Make The Connection

August 6, 2015 | By Cole Hatcher

Chloe Dyer ’18

Travel-Learning Course, ‘Slouching Toward Empire: The Literary Politics of Ireland’

Learn how OWU’s many academic, research, and travel-learning programs prepare students for leadership and global citizenship and help them … Make the Connection.

As part of an Ohio Wesleyan Travel-Learning Course, students visited the Republic of Ireland and Northern Ireland to explore the historic intersection of literature and politics. They also attended a writers festival. (Photo courtesy of Chloe Dyer ’18)

Chloe Dyer ’18

Name: Chloe Dyer ’18
Major: Spanish
Minor: Politics and Government
Hometown: Guysville, Ohio
Experience: Travel-Learning Course, “Slouching Toward Empire: The Literary Politics of Ireland”

In May, Dyer and classmates traveled to the Republic of Ireland and Northern Ireland with Nancy Comorau, Ph.D., associate professor of English, to cap off their studies of how the island’s literature and politics intersect.

Lessons Learned: “[W]e spent the semester reading a variety of Irish works – novels, short stories, plays, and poetry – that chronicle the wars and political unrest that have shaped Irish history. While it may sound cliché to say that reading about these issues is nothing compared to seeing the places and talking to local people, in person, in this class it was completely true. Our travels across Ireland and Northern Ireland transformed what we’d read from words on the page and abstract concepts in the classroom to concrete, real-life experiences.

“There is a huge difference between reading about the 1916 uprising, for instance, and standing where Patrick Pearse surrendered to the British general or in the same prison yard where he and other rebellion leaders were executed. Abstract knowledge of fighting in the city was nothing compared to seeing bullet holes in statues on the Dublin streets. We saw handwritten first drafts of the William Butler Yeats’ poetry that we had read in class and walked the same path that Leopold Bloom did in an episode of James Joyce’s Ulysses (transforming my concept of Ulysses as a difficult and frustrating read to an incredible literary masterpiece).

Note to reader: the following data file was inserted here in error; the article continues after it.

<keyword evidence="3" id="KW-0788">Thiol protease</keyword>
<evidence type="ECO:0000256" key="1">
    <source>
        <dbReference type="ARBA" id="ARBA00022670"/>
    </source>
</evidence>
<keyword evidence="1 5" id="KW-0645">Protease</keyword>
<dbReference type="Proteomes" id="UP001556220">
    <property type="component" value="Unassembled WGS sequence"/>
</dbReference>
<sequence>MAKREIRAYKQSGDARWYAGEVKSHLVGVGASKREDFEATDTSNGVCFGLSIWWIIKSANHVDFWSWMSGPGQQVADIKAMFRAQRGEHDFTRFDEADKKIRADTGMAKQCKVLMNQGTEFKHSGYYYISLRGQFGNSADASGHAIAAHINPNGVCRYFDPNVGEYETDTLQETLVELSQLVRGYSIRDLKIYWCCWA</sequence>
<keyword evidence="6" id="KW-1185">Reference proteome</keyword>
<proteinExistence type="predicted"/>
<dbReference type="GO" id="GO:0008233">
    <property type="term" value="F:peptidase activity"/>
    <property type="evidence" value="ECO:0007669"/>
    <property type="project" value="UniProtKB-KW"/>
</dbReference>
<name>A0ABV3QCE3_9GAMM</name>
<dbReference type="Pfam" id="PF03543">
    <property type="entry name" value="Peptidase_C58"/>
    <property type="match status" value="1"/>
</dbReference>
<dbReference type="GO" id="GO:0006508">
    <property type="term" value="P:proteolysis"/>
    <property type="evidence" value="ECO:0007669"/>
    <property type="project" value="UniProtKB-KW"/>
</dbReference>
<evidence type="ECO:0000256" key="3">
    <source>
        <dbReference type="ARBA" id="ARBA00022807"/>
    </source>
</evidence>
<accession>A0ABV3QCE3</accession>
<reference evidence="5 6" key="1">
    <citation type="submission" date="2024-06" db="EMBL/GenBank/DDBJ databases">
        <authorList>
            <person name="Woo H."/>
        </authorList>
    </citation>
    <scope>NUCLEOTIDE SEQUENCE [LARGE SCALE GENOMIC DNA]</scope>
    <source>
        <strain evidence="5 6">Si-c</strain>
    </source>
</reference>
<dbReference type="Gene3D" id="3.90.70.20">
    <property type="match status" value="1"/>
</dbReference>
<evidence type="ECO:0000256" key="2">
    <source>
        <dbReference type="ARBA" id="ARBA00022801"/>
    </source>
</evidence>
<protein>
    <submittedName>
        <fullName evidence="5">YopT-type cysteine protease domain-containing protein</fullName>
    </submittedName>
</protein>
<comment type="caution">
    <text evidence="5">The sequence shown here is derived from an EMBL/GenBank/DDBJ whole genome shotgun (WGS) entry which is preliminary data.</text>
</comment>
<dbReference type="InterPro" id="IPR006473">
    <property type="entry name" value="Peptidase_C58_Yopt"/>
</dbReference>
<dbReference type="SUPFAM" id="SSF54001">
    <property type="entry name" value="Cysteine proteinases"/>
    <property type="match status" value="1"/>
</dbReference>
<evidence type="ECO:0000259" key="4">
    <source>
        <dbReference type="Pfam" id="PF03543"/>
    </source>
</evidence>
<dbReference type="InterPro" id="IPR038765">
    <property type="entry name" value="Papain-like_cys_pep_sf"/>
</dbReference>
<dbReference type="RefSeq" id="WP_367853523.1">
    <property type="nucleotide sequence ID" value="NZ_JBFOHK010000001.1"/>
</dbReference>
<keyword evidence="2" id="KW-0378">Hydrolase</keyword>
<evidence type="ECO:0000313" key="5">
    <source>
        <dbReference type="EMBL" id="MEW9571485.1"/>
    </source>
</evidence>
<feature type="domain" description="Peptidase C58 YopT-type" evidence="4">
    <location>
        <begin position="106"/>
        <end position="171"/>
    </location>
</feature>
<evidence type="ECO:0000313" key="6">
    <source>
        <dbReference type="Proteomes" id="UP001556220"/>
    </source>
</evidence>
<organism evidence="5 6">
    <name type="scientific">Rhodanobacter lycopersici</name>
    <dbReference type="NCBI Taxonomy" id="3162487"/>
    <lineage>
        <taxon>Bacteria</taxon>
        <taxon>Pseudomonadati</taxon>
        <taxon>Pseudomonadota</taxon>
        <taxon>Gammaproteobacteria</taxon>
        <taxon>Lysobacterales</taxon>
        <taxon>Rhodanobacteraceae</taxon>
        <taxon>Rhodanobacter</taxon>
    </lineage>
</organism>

“We had the opportunity to tour the walls that divide unionist and nationalist neighborhoods in Belfast with guides who were themselves ex-IRA and ex-UVF members, who had first-hand stories about Bobby Sands (the subject of a documentary we’d watched in class), done jail time for political crimes, or witnessed car bomb explosions in the streets.

“Even the locals we met in pubs or on buses were eager to tell us about how different the city had been not that long ago, with violence still commonplace, architecture designed to withstand terrorist attacks, and checkpoints surrounding the city center.

“For the last part of our trip, we shifted focus from the politics and history of Ireland to the Irish authors whose work we’d read. We attended the Listowel Writers Week, a weeklong festival featuring authors from Ireland and abroad. We had the chance to listen to prizewinning authors such as Anne Enright and Colm Tóibín discuss their work and their writing processes, hear poet Paul Durcan read from his anthology, and watch some incredible theater and films.

“Perhaps the high point of the week was hearing and meeting author Colin Barrett, whose short story collection Young Skins was on our syllabus for the last week of classes. Hearing authors speak about their work transformed my understanding of their writing. It was incredible to have the chance to hear writers discuss their writings and the roles they thought literature had in shaping the politics of Ireland, the topic we had discussed all semester.

“Ultimately, our journey across Ireland and Northern Ireland was an irreplaceable experience. It transformed what we’d learned in the classroom into something tangible and unforgettable. It reshaped my understanding of individual authors’ works; the implications and repercussions of both historic and recent political happenings on individual lives, cities, and countries; and how literature and politics intersect."